Five years after an uprising that killed Libya’s long time ruler Muammar Gaddafi, the country is still in turmoil.
In Tripoli, residents are frustrated that their country is still mired in violence and a political deadlock, years after the fall of Gaddafi who ruled the country for 42 years.
“We are in a period that is much worse than the last, and Libya is threatened with extinction,” said one resident.
The government of national accord backed by the international community continues to face the challenge of the Islamic State, drug trafficking and migrants in the fragmented oil-rich country.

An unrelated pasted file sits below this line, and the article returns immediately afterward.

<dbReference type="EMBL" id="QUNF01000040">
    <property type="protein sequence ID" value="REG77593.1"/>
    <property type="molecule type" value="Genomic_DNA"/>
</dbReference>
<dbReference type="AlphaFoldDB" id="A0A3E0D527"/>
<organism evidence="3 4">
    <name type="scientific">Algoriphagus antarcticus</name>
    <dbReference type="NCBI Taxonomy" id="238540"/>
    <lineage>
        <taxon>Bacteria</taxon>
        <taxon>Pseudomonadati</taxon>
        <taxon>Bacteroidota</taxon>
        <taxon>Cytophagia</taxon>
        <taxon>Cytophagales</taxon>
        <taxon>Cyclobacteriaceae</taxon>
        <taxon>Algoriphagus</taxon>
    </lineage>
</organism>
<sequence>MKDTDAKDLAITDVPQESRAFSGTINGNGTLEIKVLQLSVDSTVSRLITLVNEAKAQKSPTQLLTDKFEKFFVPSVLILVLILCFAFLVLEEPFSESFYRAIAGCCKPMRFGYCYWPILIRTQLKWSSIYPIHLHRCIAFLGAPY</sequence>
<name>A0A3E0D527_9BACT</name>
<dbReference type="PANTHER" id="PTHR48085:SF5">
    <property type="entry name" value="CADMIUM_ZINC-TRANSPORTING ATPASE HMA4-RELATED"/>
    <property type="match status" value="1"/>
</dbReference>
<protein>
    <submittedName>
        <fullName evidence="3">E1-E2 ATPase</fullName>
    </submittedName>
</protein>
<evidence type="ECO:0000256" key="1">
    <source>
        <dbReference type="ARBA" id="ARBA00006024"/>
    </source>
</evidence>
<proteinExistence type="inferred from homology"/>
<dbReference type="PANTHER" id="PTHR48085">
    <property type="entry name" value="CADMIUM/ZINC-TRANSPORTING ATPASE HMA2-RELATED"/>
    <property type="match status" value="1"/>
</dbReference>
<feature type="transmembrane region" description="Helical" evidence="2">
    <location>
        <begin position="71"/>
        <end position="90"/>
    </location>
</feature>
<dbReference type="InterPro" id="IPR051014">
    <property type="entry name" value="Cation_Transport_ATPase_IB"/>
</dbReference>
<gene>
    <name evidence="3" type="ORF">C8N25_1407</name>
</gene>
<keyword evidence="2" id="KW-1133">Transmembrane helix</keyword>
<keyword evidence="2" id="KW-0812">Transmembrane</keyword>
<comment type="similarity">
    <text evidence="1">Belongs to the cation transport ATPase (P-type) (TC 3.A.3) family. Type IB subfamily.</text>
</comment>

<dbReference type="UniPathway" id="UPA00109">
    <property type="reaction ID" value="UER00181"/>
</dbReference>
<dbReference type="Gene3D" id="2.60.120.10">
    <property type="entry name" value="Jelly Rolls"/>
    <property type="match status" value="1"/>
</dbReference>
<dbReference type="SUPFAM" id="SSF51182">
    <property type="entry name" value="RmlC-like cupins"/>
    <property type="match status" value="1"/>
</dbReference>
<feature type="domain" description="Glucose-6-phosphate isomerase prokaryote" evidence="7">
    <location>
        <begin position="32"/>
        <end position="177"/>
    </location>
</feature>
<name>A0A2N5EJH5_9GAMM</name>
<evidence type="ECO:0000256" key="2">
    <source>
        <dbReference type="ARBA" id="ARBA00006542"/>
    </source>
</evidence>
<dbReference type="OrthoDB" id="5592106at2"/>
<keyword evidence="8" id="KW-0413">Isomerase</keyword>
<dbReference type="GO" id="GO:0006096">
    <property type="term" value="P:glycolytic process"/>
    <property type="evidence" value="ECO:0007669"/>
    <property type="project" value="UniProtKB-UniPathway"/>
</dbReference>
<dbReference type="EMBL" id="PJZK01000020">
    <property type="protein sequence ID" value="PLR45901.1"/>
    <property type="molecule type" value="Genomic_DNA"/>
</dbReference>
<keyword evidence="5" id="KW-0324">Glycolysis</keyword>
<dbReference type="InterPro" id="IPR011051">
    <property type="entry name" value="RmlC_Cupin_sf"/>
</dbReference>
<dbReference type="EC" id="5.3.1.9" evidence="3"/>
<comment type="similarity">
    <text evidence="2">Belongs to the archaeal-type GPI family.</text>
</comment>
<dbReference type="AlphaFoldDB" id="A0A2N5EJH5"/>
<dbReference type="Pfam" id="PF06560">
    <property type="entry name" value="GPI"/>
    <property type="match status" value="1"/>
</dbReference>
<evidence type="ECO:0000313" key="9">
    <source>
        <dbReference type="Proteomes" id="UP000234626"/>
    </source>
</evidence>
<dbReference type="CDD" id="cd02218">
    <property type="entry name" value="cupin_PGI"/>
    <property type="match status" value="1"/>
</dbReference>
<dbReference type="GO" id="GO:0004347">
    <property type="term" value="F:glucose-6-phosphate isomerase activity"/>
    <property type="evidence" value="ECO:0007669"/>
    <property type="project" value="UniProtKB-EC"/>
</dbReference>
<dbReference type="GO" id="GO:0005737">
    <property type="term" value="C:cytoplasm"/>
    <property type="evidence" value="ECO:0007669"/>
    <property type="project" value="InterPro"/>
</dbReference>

It also continues to struggle to assert its authority nationwide since arriving in Tripoli in March.
“After the previous regime fell, we hoped that with the will of God, things would be better because we expect a lot from our country. We hope that those who love their country will unite for reconciliation, to create national reconciliation. It’s the only way for the country to be built, God willing,” said another resident.
The Libyan crisis was caused by the fall of Muammar Gaddafi during the Arab Spring, allowing ISIL to gain a foothold in the eastern town of Sirte.